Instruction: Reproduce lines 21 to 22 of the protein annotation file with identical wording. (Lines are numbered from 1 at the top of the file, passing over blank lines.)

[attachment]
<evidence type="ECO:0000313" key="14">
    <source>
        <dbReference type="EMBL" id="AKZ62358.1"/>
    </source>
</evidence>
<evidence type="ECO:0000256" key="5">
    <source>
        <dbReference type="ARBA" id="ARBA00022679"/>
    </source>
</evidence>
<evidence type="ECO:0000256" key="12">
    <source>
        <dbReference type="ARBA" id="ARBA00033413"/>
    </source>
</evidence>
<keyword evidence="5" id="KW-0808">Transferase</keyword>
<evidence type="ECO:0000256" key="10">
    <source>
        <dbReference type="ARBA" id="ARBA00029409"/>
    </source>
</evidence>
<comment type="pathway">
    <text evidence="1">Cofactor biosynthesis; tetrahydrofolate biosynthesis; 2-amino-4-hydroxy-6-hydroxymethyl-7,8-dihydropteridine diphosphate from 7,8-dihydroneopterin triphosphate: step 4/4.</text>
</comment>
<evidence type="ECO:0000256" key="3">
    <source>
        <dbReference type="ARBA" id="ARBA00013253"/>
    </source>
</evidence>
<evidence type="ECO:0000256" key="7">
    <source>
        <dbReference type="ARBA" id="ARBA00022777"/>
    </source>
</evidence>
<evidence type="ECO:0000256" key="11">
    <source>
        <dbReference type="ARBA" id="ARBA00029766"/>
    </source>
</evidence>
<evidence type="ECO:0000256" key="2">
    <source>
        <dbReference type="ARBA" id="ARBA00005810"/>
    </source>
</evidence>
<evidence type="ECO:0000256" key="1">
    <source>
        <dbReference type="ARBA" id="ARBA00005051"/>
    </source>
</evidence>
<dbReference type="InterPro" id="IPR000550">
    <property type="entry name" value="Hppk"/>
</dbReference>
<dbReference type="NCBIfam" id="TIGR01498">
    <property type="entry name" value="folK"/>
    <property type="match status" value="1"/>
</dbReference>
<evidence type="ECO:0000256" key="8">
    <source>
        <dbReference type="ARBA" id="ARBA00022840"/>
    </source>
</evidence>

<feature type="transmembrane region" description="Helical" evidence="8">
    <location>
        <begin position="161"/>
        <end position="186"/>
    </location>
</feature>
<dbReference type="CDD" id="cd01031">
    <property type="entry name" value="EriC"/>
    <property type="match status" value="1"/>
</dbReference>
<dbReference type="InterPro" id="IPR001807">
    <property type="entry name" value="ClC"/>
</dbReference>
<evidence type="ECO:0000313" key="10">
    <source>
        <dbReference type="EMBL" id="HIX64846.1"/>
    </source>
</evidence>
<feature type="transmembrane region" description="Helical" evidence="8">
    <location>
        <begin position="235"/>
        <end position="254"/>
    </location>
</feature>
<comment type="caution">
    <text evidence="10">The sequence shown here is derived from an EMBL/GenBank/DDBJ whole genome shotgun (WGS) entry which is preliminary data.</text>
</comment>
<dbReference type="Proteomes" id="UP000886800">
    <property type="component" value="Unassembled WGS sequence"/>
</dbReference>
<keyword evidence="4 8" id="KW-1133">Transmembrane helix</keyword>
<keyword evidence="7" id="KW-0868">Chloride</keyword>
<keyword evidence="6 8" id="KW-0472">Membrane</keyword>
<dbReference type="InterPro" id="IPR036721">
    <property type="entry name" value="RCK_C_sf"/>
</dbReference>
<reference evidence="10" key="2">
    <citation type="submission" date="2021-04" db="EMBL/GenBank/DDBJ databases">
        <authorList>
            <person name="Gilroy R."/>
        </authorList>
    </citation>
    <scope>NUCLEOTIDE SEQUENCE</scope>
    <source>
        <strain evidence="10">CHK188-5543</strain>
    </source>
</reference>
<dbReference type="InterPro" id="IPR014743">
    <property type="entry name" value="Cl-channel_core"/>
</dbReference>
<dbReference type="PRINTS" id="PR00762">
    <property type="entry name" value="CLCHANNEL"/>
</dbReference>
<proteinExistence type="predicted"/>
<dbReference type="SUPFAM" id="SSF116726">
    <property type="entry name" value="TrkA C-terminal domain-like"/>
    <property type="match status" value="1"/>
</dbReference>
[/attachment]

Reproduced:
</evidence>
<comment type="pathway">